MORE ON THE EU: In

MORE ON THE EU: In other news, I’m shocked — shocked!! — to discover that the European Union proving to be a major stmbling block in the latest round of WTO talks. According to the Financial Times: “World Trade Organisation members on Monday expressed concern at the failure of farm trade negotiators to meet on ...

By , a professor of international politics at the Fletcher School of Law and Diplomacy at Tufts University and co-host of the Space the Nation podcast.

MORE ON THE EU: In other news, I'm shocked -- shocked!! -- to discover that the European Union proving to be a major stmbling block in the latest round of WTO talks. According to the Financial Times: "World Trade Organisation members on Monday expressed concern at the failure of farm trade negotiators to meet on Monday's deadline for setting guidelines for cuts in agricultural tariffs and subsidies. Trade diplomats vowed to continue working for a deal, if possible before September's critical ministerial meeting in Cancun, Mexico, which is due to take stock of progress in the broader Doha global trade talks. However, they acknowledged there could be adverse repercussions on other areas of the talks, calling into question the round's ambitious three-year timetable that envisages completion in December 2004..... David Spencer, WTO ambassador for Australia, co-ordinator of the Cairns group of free-trading agricultural exporters, said: 'This is a serious setback. This inability to make progress will have implications for other areas of the negotiations and could constitute a serious setback for our objective of concluding the negotiations by 2005.'" He singled out the EU and Japan for blame, saying their farm trade reform proposals fell far short of the objectives set for the talks at their launch in Doha in November 2001." On the other hand, I must commend the European Union for adopting a more laissez-faire policy towards the airline sector than the United States. The FT again: "Europe's aviation industry has been told not to expect generous hand-outs because of the war in Iraq, even though the US is considering a multi-billion-dollar package to help ailing airlines. Ministers meeting in Brussels late last week backed the European Commission's drive to limit aid to the sector, despite an initiative by Greece, which holds the European Union presidency, to open the way for more generous loan guarantees.... The US Senate is contemplating a package of $1.5bn-$3bn to help its own industry. The Commission says this is 'regrettable', but argues the correct response is to create EU powers to levy penalties on 'unfair subsidies' elsewhere."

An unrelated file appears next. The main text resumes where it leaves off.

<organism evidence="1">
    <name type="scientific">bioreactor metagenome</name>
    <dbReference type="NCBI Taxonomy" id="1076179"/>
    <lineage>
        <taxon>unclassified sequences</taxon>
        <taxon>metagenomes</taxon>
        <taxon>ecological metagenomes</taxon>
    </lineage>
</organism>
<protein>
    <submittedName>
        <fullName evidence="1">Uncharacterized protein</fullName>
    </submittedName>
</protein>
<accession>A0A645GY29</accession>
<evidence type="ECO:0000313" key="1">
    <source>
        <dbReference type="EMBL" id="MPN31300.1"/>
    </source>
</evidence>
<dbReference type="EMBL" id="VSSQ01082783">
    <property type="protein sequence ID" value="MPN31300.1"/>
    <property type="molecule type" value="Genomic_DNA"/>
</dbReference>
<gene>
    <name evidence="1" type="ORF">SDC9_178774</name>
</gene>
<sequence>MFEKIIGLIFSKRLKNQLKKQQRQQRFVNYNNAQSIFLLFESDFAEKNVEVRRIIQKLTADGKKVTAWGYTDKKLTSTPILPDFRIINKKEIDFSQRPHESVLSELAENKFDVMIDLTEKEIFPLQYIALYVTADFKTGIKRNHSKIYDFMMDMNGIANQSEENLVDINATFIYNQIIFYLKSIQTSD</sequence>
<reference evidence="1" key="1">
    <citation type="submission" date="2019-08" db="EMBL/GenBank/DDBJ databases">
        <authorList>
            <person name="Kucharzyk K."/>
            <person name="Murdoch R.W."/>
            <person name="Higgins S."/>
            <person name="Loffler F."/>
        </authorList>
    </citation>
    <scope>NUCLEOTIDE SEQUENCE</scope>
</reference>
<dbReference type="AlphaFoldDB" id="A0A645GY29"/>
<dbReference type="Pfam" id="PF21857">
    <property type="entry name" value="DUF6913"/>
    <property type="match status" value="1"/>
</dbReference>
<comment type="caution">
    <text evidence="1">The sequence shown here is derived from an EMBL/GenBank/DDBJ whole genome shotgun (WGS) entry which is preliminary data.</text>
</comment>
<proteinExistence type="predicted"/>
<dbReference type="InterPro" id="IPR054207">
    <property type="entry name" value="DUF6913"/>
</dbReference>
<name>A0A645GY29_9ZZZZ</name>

MORE ON THE EU: In other news, I’m shocked — shocked!! — to discover that the European Union proving to be a major stmbling block in the latest round of WTO talks. According to the Financial Times: “World Trade Organisation members on Monday expressed concern at the failure of farm trade negotiators to meet on Monday’s deadline for setting guidelines for cuts in agricultural tariffs and subsidies. Trade diplomats vowed to continue working for a deal, if possible before September’s critical ministerial meeting in Cancun, Mexico, which is due to take stock of progress in the broader Doha global trade talks. However, they acknowledged there could be adverse repercussions on other areas of the talks, calling into question the round’s ambitious three-year timetable that envisages completion in December 2004….. David Spencer, WTO ambassador for Australia, co-ordinator of the Cairns group of free-trading agricultural exporters, said: ‘This is a serious setback. This inability to make progress will have implications for other areas of the negotiations and could constitute a serious setback for our objective of concluding the negotiations by 2005.'” He singled out the EU and Japan for blame, saying their farm trade reform proposals fell far short of the objectives set for the talks at their launch in Doha in November 2001.” On the other hand, I must commend the European Union for adopting a more laissez-faire policy towards the airline sector than the United States. The FT again: “Europe’s aviation industry has been told not to expect generous hand-outs because of the war in Iraq, even though the US is considering a multi-billion-dollar package to help ailing airlines. Ministers meeting in Brussels late last week backed the European Commission’s drive to limit aid to the sector, despite an initiative by Greece, which holds the European Union presidency, to open the way for more generous loan guarantees…. The US Senate is contemplating a package of $1.5bn-$3bn to help its own industry. The Commission says this is ‘regrettable’, but argues the correct response is to create EU powers to levy penalties on ‘unfair subsidies’ elsewhere.”

Daniel W. Drezner is a professor of international politics at the Fletcher School of Law and Diplomacy at Tufts University and co-host of the Space the Nation podcast. Twitter: @dandrezner

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